ABOUT THE AUTHOR
A longtime leader in the sport of weightlifting, and a five time member of the USA national team to the world championships. Bob has coached four USA National champions, two National Record Holders, two Pan American Champions and an Olympian. Over a forty-five year coaching career 35 of Bob’s lifters have qualified for the USA Nationals.
I recently happened upon a question in another forum where the reader was concerned that learning the technique of the Olympic lifts might cause him to lose all the strength he’d gained in the previous year or so of strength training. I guess this is a reasonable concern, but it does show that this person has not been talking to anyone who’s coached a number of lifters. This, however, brought to mind the topic for this blog post.
It sounds like the community made up of people interested in learning the technique of the Olympic lifts has just been sadly misinformed about learning technique and motor learning in general.
I frequently read articles, blog posts, and well meaning pieces warning people of how difficult it is to learn the snatch and clean & jerk. I think we ought to take a look at who is making these statements and why.
These statements are coming from people who are involved in activities that don’t involve the motor learning of complex, coordinated activities, and are used to dealing with mediocre to poor athletes.
So many coaches in the strength and conditioning, and physical training community have for many years involved in teaching movements that don’t require much athleticism. Furthermore they’ve often taught them to subjects that were not elite level athletes or were not selected for their motor learning aptitudes.
Not surprisingly, these coaches think that teaching and learning the snatch and clean & jerk are daunting tasks, and have exaggerated the amount of time and coaching needed to master them.
My experience has been that teaching the snatch and clean & jerk to high level gymnasts, divers and dancers is a piece of cake. I’ve done it with a couple of these types of athletes in about a half an hour. Now keep in mind that I’m a weightlifting coach, and I’ve developed a set of strategies for coaching the lifts through years of experience, but I’m not teaching anything near the complexities of some of the tricks that high level divers and gymnasts perform on a fairly common basis.
If this is what your proprioception looks like, learning the Olympic Lifts is a cakewalk. The lesson here is that there is no “one size fits all” answer to this question.
After considering the coaching skills of many of the instructors and coaches, the second issue is the motor learning ability of the trainees in question.
People lacking in motor learning skills, and that have never done anything to improve their kinesthesia are going to need a lot of coaching and a long time to learn the lifts, if they can learn them at all. Some of them simply can’t learn to proficiently snatch and clean & jerk, no matter how much time they take and with the best of coaching. I worked with one such person who decided that at 37 years of age and with no prior athletic experience they wanted to learn the olympic lifts.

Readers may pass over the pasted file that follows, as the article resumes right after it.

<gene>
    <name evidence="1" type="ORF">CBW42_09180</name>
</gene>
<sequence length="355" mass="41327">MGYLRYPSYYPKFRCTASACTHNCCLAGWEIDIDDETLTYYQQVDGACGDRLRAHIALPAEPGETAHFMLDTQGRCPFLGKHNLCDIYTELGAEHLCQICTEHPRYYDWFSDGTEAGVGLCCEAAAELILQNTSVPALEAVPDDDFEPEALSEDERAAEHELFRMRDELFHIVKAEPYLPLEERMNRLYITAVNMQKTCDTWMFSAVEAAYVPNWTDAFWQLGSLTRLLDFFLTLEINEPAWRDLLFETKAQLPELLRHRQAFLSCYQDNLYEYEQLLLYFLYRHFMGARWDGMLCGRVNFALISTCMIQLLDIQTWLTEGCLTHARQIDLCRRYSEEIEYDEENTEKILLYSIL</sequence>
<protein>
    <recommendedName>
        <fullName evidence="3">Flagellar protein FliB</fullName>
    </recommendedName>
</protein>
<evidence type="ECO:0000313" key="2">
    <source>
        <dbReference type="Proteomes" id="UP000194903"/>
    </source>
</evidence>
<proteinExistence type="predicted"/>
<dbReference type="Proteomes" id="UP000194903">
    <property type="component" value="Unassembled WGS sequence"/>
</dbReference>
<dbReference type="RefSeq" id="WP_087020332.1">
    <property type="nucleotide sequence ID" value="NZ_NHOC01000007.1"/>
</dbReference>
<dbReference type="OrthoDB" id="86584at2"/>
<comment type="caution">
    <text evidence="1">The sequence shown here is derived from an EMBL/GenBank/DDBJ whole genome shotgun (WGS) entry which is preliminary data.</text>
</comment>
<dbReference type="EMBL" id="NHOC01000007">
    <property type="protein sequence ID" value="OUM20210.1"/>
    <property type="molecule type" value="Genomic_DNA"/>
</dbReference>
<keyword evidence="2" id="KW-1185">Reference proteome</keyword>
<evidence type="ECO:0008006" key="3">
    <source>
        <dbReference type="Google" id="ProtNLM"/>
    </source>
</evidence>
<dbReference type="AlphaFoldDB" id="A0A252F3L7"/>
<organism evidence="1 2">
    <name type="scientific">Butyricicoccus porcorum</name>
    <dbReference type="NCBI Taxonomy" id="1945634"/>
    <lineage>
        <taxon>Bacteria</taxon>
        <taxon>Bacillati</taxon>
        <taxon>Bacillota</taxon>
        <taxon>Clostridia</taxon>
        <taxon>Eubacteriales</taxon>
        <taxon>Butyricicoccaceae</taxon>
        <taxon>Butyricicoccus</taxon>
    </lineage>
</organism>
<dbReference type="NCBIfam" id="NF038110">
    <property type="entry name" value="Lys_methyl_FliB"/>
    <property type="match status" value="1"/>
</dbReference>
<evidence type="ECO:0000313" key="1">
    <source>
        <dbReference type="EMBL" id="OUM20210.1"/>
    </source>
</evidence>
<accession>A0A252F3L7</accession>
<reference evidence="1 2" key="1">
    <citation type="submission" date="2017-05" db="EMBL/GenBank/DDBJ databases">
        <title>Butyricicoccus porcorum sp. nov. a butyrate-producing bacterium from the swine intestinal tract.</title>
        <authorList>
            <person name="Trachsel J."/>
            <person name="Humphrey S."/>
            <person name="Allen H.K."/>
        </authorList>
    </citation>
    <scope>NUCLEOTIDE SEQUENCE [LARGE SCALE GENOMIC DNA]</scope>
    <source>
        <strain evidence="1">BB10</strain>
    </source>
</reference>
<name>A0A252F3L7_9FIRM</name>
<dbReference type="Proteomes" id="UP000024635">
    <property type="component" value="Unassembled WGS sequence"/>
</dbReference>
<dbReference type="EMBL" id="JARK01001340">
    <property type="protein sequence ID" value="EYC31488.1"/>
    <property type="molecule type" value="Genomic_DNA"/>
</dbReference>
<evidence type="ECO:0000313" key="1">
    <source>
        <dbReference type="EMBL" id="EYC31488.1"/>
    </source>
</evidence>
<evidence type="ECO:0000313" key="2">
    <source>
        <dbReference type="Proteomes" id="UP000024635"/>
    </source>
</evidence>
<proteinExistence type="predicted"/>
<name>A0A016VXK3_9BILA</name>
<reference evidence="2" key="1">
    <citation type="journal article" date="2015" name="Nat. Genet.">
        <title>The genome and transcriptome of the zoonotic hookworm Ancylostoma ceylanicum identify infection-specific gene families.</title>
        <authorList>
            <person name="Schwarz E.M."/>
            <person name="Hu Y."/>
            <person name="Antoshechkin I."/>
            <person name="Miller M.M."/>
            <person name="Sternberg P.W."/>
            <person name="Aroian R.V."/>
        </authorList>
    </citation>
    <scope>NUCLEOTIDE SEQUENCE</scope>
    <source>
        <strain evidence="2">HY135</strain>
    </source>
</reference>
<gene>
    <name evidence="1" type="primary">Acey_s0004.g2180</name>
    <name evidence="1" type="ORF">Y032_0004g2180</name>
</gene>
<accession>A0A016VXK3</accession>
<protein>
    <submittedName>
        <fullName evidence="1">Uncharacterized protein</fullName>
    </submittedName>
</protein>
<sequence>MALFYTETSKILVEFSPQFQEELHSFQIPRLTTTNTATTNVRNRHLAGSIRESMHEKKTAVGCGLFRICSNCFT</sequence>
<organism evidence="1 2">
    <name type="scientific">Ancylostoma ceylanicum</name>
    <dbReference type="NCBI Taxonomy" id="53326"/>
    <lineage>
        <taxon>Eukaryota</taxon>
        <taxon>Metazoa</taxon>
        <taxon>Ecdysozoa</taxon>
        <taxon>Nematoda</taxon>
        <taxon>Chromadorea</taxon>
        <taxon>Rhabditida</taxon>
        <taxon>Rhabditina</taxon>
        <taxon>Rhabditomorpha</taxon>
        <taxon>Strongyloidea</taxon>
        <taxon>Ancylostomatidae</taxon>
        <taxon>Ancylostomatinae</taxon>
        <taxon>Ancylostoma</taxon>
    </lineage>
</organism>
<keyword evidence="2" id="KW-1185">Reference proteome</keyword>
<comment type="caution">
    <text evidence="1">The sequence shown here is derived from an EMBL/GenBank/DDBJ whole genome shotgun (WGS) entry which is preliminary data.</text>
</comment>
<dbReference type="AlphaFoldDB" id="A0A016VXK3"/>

At the end of two years we were no further along than we were on the first day.
This taught me to cut my losses and at present I’ve gotten pretty good at identifying subjects who will never learn the lifts well enough to use them as efficient training tools. There are simply better modes of training suited to their needs. These tools don’t need to be for everybody.
So to get back to the original proposition of this article. The amount of time that should be devoted to learning the lifts should depend on the fatigability of the nervous system. This should be somewhere around a half hour to 45 minutes for most people, and only then if working with a competent coach. This should leave plenty of time to maintain previously gained strength.
The more frequently these sessions take place, the faster the technique can be learned. Training five days a week for four to six weeks should be enough for a decent athlete to learn proficient technique, and to begin balancing the development of the body to make use of the Olympic lifts as effective training tools or to consider entering a competition and achieving a satisfactory performance.
In conclusion, the snatch and clean & jerk require a certain degree of athletic proficiency. They are best learned by talented athletes, and they are best coached by experienced knowledgeable individuals. The best results will take place when these two factors are brought together.
On the other hand, there are individuals who have watched weightlifters and taught themselves the technique. In the days before there were any coaches in this country, almost all competitive lifters taught themselves the proper technique.
If you are an individual in good health, with some history of athletic participation, and reasonable range of motion at all the relevant joints, you can learn to snatch and clean & jerk proficiently, if you are willing to take the proper steps of remediating technical weaknesses and practicing proper technique under the supervision of a knowledgeable coach.